Though still extremely popular in 1956, Lucy and Desi knew the show no longer gaining a new audience. The Christmas show was there mostly for those slightly-older young adults to remember their first Christmases with their “how-did-they-get-so-big” kids.

    One of CBS’ problems in the ratings is that it is still catering to those young adults of 1952. They may look at tonight’s special and remember good times, but those young-‘uns seeing Lucy for the first time will see this feeble compliation and wonder what all the fuss was about.

    1. Barry the reviewer was not nice, but he was, in some part, accurate. Lucy, perhaps because it has been shown to death (I’m talking about “I Love”) does not hold up well, and I feel that with the exception of a handful of episodes, “ILL” is not that funny anymore. Look after 60+ years of being on television, tape, DVD, internet, all the time, the old girl is showing her age. Of course being old is not a bad thing as such. The Marx Brother’s holds up well, as do Laurel and Hardy Jack Benny, and lots of other early comics. But, and I may be very alone in this, I don’t laugh at Lucy anymore. It saddens me, because at one time she was indeed the queen of television.

      One other thing, the reviewer said that Lucy was syndicated in the late 50’s. I’m pretty sure it was 1967, after she finished her daytime run on CBS.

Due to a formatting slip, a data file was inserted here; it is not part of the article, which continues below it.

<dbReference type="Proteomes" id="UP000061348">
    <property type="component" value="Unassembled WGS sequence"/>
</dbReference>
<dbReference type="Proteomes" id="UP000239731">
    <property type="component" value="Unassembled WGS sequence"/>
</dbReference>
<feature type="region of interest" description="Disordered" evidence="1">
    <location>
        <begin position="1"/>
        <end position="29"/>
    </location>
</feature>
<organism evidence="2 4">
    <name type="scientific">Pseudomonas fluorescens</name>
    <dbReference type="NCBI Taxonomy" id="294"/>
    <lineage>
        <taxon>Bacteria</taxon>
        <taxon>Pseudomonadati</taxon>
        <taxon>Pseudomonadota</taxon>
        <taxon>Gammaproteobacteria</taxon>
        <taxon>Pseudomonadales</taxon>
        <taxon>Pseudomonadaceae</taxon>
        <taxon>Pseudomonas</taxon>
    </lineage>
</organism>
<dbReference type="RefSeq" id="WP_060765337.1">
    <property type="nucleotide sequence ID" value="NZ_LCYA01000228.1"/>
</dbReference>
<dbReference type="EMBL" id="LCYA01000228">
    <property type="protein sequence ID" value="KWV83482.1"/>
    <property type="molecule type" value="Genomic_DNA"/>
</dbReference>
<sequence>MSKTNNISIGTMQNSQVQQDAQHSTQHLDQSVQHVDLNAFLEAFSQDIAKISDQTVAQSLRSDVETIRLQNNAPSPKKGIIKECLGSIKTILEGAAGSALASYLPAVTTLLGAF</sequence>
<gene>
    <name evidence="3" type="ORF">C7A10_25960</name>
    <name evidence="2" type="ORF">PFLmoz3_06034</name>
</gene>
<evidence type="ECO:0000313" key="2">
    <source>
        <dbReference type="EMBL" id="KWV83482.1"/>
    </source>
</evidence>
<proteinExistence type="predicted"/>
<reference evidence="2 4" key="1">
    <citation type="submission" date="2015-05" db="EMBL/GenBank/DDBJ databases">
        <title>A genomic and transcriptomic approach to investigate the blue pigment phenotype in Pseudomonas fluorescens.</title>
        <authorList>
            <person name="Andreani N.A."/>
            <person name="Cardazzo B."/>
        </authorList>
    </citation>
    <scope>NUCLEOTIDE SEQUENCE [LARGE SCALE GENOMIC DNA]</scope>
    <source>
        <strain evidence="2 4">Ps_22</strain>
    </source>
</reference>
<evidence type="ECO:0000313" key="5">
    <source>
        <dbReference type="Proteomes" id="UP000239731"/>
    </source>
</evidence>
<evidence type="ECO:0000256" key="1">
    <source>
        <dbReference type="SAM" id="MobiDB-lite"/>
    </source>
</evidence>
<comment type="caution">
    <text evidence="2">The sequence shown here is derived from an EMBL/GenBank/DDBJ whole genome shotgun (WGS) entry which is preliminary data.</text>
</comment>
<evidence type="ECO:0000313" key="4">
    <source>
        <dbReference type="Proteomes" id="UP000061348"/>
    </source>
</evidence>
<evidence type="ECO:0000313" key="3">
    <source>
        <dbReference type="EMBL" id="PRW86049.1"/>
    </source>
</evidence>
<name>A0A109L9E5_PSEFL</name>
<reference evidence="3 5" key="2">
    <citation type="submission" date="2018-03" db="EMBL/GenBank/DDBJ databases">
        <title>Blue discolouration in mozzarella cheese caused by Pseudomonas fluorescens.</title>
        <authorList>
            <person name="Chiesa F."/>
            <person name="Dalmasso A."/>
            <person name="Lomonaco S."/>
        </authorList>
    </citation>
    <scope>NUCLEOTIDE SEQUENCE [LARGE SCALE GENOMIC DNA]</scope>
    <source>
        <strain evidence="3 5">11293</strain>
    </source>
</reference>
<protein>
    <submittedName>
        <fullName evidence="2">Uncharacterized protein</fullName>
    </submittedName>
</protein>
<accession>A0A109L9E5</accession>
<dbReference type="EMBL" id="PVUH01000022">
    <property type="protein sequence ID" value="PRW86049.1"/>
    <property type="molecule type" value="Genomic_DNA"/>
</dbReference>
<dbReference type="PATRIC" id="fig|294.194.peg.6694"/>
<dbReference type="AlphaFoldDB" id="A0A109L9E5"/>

Very Good to see you around these parts, oh master of television! :>)


      1. Anyone who doesn’t still laugh at the antics of Lucy a) doesn’t know comedy and b) has no valid opinion on anything related to television.

      2. Strauss wasn’t that great about “TV history”, Joe…and he really didn’t care about “dates”. He believed “ROCKY AND HIS FRIENDS” started out as a Saturday morning cartoon, when it was actually scheduled on Tuesday and Thursday afternoons on ABC from 1959 through ’61.

      3. Sorry, but I completely DISAGREE with you. I’ve watched I Love Lucy my whole life, and still find it as funny as it ever was.

  4. Just to give you an idea how much Robert Strauss was more in love with his own prose than the shows he was supposed to review, one of his last concerned the premiere of “3rd ROCK FROM THE SUN” in early 1996. Strauss sneered at it, and concluded, “Buy some old tapes of ‘My Favorite Martian’ instead”. The series lasted for over five seasons, long after Strauss had vanished from the pages of the ASBURY PARK PRESS. He’s currently part of the “Creative Writing” staff at the University Of Pennsylvania. If you find yourself assigned to one of his classes, demand to have your tuition refunded! {Or, at least, request another instructor.}

  5. I’m quite sure that Robert Strauss was more interested in showing off his prowess at creative writing than reviewing the TV shows he was supposed to be writing about. That’s why he later taught “Non-Fiction Creative Writing” at the University of Pennsylvania. To my knowledge, he was the ONLY TV critic in print who dismissed the 1956 “Christmas special”.